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The next generation of Scottish tech stars will have the chance to learn about cyber security and hacking prevention this Christmas through a series of fun and informative lectures.

Over 2000 secondary school pupils from across Scotland are lined up to attend the annual Cyber Security Christmas Lectures hosted by five universities. The organisers aim to inspire more young people to consider a career in cyber security and Scotland’s wider digital technologies sector.

Speakers include experts from academia, industry, and Police Scotland, covering three areas that make up the National Progression Award in Cyber Security: digital forensics, ethical hacking, and data security. Lectures will discuss topics as diverse as the concept of social engineering and the psychology of cyber security.

Programme highlights include Matt Summers of NCC Group, a professional hacker who has worked on behalf of the UK government and private companies, looking at the ways students can break into cyber security; and Chris Jefferson, researcher in Artificial Intelligence and Algorithms at the University of St Andrews, who will show how the internet tries to keep your emails and social media messages safe and secret, and what happens when things go wrong.

Eliza May-Austin, a cyber security student who has experience at Scottish cyber security company Zonefox and hopes to work in counter terrorism, will also be taking the stage. Organisations need to understand how hacking is done to protect against it so Eliza will be leading demos and explaining common weaknesses in communications protocols.

Brian Higgins, International Man of Mystery, is lined up as closing speaker at each of the lectures and these sessions will be open to the general public, business people and parents with their children. Students and teachers who have attended the lectures in previous years will know Higgins for his high energy audience participation competitions but the topic of this year’s lecture is on a strictly need to know basis.

Global lead

Martin Beaton, Cyber Security Network Integrator for Scottish Enterprise/PwC and one of the organisers of the series, explained that while the lectures are a fun way to end the Christmas term, they also have a serious message.

He said: “Scotland is taking a global lead in protecting and educating about cyber security but demand for skilled people is outstripping supply. The sector offers many exciting opportunities and there are plenty of well-paid and fulfilling jobs but we need to raise awareness of the routes in.

“It’s not always easy for young people and their parents to visualise what a career in the digital world will actually involve so these lectures play an important role in demystifying the industry as well as sparking ideas. They also offer the chance to experience a day in the life of a university student and meet other people with similar interests.”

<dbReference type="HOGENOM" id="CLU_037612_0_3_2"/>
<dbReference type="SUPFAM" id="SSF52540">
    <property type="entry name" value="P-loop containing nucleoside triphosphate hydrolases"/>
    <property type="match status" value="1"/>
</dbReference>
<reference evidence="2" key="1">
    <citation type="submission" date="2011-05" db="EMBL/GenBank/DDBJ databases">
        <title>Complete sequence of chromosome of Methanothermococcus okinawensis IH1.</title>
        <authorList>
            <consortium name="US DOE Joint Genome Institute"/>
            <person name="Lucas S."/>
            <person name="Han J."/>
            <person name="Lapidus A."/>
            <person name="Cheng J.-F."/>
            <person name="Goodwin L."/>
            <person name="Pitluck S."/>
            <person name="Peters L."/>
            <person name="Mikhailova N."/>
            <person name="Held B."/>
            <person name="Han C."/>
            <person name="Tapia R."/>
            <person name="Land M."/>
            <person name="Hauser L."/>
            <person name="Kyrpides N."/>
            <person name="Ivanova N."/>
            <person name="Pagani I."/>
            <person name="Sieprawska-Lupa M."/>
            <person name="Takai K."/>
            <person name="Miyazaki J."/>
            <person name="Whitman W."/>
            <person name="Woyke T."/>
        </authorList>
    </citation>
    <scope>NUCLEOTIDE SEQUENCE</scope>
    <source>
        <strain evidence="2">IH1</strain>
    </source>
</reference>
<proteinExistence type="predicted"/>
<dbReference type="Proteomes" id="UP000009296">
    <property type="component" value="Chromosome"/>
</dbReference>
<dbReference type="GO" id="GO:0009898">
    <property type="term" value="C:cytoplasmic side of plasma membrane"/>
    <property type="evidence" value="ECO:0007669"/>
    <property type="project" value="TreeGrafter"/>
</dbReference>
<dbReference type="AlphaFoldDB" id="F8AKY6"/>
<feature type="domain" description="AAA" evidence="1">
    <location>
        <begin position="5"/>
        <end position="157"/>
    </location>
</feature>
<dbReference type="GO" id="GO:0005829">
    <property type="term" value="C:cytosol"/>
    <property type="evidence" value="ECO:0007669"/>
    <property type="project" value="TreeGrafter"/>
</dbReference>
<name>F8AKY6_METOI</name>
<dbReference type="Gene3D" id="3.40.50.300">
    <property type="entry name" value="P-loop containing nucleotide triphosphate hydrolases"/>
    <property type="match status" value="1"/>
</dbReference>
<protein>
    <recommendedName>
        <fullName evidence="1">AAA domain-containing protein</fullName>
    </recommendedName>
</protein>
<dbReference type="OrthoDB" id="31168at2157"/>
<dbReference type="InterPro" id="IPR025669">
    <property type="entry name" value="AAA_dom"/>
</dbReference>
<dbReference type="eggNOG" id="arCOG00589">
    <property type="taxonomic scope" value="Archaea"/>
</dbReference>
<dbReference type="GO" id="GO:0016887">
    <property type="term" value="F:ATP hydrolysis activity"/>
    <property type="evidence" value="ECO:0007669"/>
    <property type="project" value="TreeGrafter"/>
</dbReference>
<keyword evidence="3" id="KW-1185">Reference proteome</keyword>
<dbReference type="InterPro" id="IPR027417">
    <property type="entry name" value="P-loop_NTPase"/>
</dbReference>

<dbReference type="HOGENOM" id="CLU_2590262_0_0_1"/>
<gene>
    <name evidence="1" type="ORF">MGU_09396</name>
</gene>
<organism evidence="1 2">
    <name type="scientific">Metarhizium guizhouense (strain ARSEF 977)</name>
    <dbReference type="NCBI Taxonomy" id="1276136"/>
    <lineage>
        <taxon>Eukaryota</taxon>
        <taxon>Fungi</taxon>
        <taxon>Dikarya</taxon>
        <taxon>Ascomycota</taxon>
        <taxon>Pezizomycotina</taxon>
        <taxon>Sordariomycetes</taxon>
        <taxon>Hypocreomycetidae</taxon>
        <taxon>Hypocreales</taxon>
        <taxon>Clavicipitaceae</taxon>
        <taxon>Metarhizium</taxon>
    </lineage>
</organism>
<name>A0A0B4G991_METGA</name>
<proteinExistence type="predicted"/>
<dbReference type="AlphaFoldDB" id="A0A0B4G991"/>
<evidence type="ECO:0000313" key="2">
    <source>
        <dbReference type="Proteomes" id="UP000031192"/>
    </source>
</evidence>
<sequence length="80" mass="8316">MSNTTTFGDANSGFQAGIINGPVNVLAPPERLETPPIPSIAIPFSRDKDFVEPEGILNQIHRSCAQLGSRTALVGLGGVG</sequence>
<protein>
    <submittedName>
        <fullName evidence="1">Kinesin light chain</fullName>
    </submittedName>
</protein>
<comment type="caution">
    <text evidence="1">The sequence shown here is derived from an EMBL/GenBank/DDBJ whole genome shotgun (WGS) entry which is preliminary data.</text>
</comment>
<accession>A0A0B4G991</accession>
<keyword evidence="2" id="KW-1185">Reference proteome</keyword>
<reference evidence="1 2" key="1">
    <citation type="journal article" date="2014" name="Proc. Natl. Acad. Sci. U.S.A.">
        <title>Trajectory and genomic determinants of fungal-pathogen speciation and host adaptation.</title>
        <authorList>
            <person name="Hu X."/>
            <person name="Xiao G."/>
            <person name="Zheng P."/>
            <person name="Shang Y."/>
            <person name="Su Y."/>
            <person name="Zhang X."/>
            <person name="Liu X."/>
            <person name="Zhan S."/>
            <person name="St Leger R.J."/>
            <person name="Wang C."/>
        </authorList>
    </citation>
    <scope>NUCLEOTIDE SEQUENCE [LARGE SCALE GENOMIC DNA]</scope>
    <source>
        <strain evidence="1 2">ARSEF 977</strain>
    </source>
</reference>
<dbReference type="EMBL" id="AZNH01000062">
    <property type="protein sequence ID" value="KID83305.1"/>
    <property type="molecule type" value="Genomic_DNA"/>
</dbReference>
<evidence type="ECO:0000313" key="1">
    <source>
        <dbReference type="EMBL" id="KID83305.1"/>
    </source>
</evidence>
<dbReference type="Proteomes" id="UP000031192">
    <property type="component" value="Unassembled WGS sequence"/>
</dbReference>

Now in its fourth year, the Cyber Security Christmas Lectures series is supported by Scottish Government, Scottish Enterprise, SICSA, Skills Development Scotland, Young Scot and PwC.

Digital World

The Cyber Security Christmas Lectures series is just one of many exciting Scottish initiatives designed to inspire young people to explore the digital technologies.

A multi-channel marketing campaign entitled Digital World is currently underway, encouraging more people to consider a career in Scotland’s digital sector through a mix of television, digital and out-of-home advertising along with a dedicated website offering case studies and a wealth of careers information.

Those attending the lectures will find out how the campaign can help them learn more about the careers on offer.

Claire Gillespie, Key Sector Manager for ICT and Digital Technologies at Skills Development Scotland, added: “Cyber Security is one of the many growth areas in Scotland’s digital sector, and is something that affects us all, from businesses to consumers.

“These lectures are an ideal way to bring the topic to life for a wide audience, and I’m hopeful they could encourage more young people to consider it as a future career.”

A Skills Investment Plan for Scotland’s ICT and Digital Technologies Sector was launched last year, backed by £6.6 million from the Digital Scotland Business Excellence Partnership. The plan identified the potential for 11,000 job opportunities in Scotland each year until 2020, often paying well above average.

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